A group of photos were released on Wednesday by the Los Angeles Times that reportedly show United States troops posing with remains of suicide bombers in Afghanistan. An unidentified solider released the photos to the newspaper. General John Allen, from the International Security Assistant Force, condemned the photos. The ISAF released a statement about the photos saying that the photos “represents a serious error in judgment by several soldiers who have acted out of ignorance and unfamiliarity with U.S. Army values.”
The newspaper said that the unidentified soldier released the photos so people would understand the shortcomings for security at United States bases in Afghanistan. The newspaper said, “He said the photos point to a breakdown in leadership and discipline that he believed compromised the safety of the troops.”
This is not the first scandal to affect U.S. troops abroad in recent months. Back in January, a video showed Marines urinating on the dead bodies of Taliban fighters. In February, Qurans were burned at an airbase for NATO. Then, in March, 17 Afghanistan civilians were murdered by a U.S. army sergeant who went on a rampage.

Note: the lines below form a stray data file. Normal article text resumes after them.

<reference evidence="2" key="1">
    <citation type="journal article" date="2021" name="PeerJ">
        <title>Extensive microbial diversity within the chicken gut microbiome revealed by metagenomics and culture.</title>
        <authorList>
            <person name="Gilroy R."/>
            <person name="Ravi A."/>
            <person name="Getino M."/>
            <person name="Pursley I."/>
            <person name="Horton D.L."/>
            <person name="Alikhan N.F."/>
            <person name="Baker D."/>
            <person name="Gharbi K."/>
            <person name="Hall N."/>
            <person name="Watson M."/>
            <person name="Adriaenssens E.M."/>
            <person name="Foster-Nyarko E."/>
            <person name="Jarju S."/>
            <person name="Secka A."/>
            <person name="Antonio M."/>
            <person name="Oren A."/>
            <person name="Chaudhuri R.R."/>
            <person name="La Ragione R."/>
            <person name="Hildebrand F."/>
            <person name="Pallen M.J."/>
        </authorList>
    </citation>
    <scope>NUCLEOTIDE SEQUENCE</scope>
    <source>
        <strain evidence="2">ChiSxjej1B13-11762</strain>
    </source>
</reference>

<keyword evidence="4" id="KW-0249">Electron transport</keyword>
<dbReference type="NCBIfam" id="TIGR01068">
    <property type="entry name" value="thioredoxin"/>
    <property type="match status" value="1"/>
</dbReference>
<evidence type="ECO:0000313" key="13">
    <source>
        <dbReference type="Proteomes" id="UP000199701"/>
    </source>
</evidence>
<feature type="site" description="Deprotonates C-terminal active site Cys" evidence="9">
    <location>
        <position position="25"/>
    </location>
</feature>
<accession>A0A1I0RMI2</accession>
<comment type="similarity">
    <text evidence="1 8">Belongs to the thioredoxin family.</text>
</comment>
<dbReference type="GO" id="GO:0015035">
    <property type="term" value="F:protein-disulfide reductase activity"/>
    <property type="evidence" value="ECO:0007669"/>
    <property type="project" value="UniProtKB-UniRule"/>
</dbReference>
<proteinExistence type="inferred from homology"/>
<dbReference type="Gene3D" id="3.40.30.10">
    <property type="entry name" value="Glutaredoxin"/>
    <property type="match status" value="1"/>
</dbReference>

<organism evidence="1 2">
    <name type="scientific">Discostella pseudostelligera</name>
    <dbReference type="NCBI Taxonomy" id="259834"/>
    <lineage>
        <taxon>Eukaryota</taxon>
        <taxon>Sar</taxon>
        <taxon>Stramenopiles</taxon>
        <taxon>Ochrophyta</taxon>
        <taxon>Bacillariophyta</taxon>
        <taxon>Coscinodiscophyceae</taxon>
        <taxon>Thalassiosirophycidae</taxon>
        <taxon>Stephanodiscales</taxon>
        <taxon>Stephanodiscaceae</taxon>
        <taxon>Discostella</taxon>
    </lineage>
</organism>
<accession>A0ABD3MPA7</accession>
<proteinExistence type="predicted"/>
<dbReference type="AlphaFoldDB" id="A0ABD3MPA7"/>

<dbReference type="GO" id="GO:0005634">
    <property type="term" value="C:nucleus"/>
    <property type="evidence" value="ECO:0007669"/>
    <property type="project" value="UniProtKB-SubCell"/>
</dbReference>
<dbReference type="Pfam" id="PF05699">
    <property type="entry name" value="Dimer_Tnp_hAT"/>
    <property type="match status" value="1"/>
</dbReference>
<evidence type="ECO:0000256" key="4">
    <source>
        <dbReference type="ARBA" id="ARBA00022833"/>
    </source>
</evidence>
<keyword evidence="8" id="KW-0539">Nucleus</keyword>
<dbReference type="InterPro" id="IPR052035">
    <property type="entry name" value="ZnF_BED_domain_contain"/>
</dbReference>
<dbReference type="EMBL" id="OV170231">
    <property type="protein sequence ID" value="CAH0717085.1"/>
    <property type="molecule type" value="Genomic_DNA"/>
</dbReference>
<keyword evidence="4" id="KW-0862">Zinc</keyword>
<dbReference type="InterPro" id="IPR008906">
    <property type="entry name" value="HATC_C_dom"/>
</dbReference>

One of the photos shows a paratrooper posing next to an unofficial patch put near a body that says ‘Zombie Hunter.’ Another photo shows soldiers posing with Afghan police who are holding onto severed legs of insurgent bombers. Then another photo shows a dead insurgent’s hand being held by two soldiers. The hand shows the middle finger pointed in the air. The photos were reportedly taken in 2010 at a police station in the Zabol province of Afghanistan. The soldiers are reportedly from the 82nd Airborne Division.
Leon Panetta, the U.S. Defense Secretary, said in a statement that by publishing the pictures the United States could face future attacks against its security forces.
“The danger is that this material could be used by the enemy to incite violence against U.S. and Afghan service members in Afghanistan,” Panetta said. “U.S. forces in the country are taking security measures to guard against it.”
A spokesman for the Pentagon, Captain John Kirby, released the following statement:
“The conduct depicted most certainly does not represent the character and the professionalism of the great majority of our troops in Afghanistan…. Nevertheless, this imagery — more than two years old — now has the potential to indict them all in the minds of local Afghans, inciting violence and perhaps causing needless casualties. We have taken the necessary precautions to protect our troops in the event of any backlash.”